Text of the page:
Anatomy of a Classic

Banana Pudding Goes International

An Italian spin on one of the South’s favorite desserts

Photo: Johnny Autry

More than one cook has wrestled with what kind of dessert to make for a dinner party. The impulse is to create something fancy. But often what people want is a familiar, reliably delicious finale. Banana pudding semifreddo is the perfect solution.

The recipe comes from Kristen Hall, the pastry chef who owns the Essential, an all-day café in downtown Birmingham, Alabama, with her business partner, Victor King. Hall wanted to create a dessert that had everything she loved about traditional banana pudding, especially pudding-soaked vanilla wafers, but that fit the Italian sensibility of the restaurant. Her semifreddo, which translates to half or partially frozen, nailed it. Infused with banana puree and ribbons of salted caramel, it lies somewhere between a mousse and ice cream.

photo: Johnny Autry

“We like to take things that are very nostalgic and turn them into a surprise with texture or ingredients or even presentations,” Hall says. To serve the semifreddo, you can turn it onto a tray and cut it into slices, or do what they do at the restaurant: Scoop some into a coupe glass and drizzle on extra salted caramel.

Hall came late to baking. She has a master’s in public health and was working in health care until 2013 before deciding to pursue a career as a pastry chef. “I love the formulaic nature of it,” she says. “I feel like I understand it, or it understands me.” She began by dropping baked goods at the homes of friends and neighbors with her two young daughters, which grew into her first venture, Baking Bandits. What was once a darling of the local farmers’ market and pop-ups became Bandit Pâtisserie, which she also owns with King and is located down the street from the Essential.

Her semifreddo recipe calls for homemade caramel sauce and a double boiler to create the crème anglaise, which is just another name for what some Southerners might call drinking custard. Don’t be intimidated. All that’s required is a bit of patience and a methodical approach to putting it together. Once you get the technique down, Hall suggests playing with the flavors. She likes the idea of mint chocolate chip crème anglaise with chocolate sandwich cookies, or substituting pumpkin for banana and adding warm pie spices and ginger cookies.

“People always say, ‘Baking freaks me out,’ but I think people sometimes overcomplicate things,” she says. “Semifreddo is a wonderful example of a pretty straightforward recipe that you can make in advance and then pull it out and be a superhero.”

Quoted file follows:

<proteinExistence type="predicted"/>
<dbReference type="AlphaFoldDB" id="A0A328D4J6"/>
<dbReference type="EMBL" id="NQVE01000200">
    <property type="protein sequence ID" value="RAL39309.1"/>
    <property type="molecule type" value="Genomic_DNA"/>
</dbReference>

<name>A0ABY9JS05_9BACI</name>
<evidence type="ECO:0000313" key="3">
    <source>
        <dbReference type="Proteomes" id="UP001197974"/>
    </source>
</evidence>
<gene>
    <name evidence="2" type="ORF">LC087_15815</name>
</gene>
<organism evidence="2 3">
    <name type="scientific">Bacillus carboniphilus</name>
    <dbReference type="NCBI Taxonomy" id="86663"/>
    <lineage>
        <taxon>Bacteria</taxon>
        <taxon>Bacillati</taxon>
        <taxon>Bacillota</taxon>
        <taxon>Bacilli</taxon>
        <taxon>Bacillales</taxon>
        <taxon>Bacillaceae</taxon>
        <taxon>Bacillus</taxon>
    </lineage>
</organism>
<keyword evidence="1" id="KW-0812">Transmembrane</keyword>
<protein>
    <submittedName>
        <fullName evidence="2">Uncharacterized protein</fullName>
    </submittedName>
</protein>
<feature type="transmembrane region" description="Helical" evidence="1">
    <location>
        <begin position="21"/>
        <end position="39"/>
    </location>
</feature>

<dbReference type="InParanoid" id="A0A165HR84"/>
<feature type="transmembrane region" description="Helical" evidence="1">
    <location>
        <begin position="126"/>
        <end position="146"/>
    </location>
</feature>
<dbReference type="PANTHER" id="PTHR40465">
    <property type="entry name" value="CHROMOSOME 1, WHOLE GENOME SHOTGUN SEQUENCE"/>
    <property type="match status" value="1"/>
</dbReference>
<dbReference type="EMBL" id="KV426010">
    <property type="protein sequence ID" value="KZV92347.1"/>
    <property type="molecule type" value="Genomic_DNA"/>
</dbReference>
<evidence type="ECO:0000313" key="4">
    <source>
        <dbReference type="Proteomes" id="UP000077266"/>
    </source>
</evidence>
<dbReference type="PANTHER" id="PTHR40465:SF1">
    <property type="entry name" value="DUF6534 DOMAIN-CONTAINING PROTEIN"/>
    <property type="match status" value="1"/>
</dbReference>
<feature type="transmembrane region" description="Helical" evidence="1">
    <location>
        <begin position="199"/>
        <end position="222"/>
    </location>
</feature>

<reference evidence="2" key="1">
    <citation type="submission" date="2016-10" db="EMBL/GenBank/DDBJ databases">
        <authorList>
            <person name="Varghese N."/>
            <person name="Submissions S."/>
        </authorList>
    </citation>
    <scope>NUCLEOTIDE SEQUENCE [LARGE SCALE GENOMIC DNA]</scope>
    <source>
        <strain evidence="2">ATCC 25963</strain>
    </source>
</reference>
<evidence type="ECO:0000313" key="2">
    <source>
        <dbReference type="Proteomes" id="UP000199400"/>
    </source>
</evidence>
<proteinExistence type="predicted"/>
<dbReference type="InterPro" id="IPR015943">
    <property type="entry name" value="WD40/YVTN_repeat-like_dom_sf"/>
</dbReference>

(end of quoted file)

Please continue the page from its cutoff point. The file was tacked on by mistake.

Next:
• Banana Pudding Semifreddo (Yield: 8–10 servings)

  • For the salted caramel sauce

    • 1 cup granulated sugar

    • 4 tbsp. corn syrup

    • 8 oz. heavy cream

    • 1 stick (4 oz.) unsalted butter, cut up

    • 1 tsp. salt

    • 1 tsp. vanilla

  • For the semifreddo filling

    • 1½ cups cold whipping cream

    • 1 tsp. vanilla

    • 6 egg yolks

    • 1 cup granulated sugar

    • Pinch of salt

    • 2 to 3 ripe bananas, pureed to equal 1 cup

    • 3 cups crushed vanilla wafers


  1. For the salted caramel sauce: Place sugar and corn syrup in a medium saucepan and cook over medium heat, swirling the pan occasionally as the sugar melts. Cook until golden brown and at the edge of smoking, about 5 or 6 minutes. (The caramel can burn quickly, so don’t leave it unattended.) Very carefully and slowly, add cream to the caramelized sugar. It will bubble vigorously and quickly calm down. Add butter, salt, and vanilla, and whisk to incorporate. Set aside to cool to room temperature.

  2. For the semifreddo filling:  In the bowl of a stand mixer fitted with a whisk attachment, whisk cream and vanilla until medium-stiff peaks form. Transfer to a bowl and refrigerate.

  3. To make crème anglaise, add 2 inches of water to a small saucepan over medium heat and bring to a simmer. In a stainless-steel bowl, whisk egg yolks, sugar, and salt until thick. Place bowl over simmering water and whisk until it reaches 170°F on a candy thermometer. Remove from heat.

  4. Transfer crème anglaise to bowl of stand mixer and whisk on medium-high for 6 to 8 minutes until it forms a thick batter. Gently add chilled whipped cream to the thickened crème anglaise and then fold in bananas.

  5. Line a loaf pan with plastic wrap, leaving a 2-inch overhang to help you remove the semifreddo once it’s frozen. Add about 1½ cups crushed vanilla wafers to the bottom of the pan. This will become the top of the semifreddo.

  6. Layer the banana crème anglaise, a thick drizzle of salted caramel sauce, and about a ½ cup of wafers. Repeat with more layers until the crème anglaise is used up, finishing by sprinkling the remaining vanilla wafers over the top. Freeze 6 hours or overnight.

  7. To serve, turn out the semifreddo onto a tray and cut thick slices, or leave it in the pan and scoop out into dessert bowls or glasses, making sure to dig to the bottom of the pan so each scoop has layers. Drizzle with caramel sauce and serve.

​​Meet the Chef: Kristen Hall

Dalton, Georgia

Advice to home cooks:
Spend time thinking about why flavors work together and the science behind cooking techniques. “Then you can take recipes and just use them as a guide.”

Two daughters, ages eleven and fourteen.

Tips for raising kids who like to cook:
“Let them make a mess. Ask them questions while they cook. Teach them how things work and work together.”

Favorite way to grab a moment of Zen:
A cappuccino in a sunlit room.